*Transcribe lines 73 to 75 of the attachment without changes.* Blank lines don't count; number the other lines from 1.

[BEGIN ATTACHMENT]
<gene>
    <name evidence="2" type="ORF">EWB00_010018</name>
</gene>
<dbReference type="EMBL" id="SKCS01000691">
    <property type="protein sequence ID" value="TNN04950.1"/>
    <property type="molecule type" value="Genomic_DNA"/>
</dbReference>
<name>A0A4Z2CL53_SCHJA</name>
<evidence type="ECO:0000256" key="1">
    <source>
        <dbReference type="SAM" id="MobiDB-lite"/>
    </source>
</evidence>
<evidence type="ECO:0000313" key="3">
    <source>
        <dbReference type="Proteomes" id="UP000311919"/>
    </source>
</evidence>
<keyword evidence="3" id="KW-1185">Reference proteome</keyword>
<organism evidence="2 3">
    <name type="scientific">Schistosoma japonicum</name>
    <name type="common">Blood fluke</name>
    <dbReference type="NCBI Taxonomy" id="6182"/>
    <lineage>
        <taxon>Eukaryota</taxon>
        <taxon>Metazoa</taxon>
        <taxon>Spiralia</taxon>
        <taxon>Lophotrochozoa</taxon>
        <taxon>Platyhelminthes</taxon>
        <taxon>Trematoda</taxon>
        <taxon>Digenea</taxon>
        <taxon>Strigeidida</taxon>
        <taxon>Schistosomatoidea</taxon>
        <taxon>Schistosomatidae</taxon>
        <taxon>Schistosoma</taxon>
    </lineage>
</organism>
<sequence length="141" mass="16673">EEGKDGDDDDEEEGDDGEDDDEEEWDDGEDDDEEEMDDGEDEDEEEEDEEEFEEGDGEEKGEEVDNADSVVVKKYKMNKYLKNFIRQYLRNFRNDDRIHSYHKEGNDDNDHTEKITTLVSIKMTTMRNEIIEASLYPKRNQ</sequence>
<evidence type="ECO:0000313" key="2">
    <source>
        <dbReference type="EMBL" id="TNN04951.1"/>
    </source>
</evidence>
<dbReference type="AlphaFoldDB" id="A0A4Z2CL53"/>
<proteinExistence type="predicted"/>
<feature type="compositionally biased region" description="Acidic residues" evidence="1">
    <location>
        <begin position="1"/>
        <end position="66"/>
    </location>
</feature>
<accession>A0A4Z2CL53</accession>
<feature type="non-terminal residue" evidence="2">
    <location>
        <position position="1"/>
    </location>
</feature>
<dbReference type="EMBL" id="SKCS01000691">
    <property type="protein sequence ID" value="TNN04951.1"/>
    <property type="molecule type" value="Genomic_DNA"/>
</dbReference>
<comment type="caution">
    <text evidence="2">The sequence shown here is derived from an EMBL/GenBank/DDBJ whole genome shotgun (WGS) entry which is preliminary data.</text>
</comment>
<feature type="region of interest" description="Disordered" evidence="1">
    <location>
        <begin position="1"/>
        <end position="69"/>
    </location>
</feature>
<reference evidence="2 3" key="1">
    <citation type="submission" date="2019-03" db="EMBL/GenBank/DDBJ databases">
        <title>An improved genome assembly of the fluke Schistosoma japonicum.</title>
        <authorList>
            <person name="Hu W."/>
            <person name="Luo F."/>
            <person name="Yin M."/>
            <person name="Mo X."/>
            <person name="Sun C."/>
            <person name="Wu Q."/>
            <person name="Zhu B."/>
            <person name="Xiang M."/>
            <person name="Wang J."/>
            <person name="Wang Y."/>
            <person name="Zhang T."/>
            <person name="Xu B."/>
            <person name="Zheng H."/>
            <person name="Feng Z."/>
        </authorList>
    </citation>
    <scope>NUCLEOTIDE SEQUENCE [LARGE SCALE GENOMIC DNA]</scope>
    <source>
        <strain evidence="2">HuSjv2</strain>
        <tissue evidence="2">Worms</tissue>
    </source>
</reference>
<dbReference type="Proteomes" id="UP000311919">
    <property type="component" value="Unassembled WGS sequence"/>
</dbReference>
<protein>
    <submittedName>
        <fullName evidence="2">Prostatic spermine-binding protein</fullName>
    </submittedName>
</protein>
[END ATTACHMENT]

        <title>An improved genome assembly of the fluke Schistosoma japonicum.</title>
        <authorList>
            <person name="Hu W."/>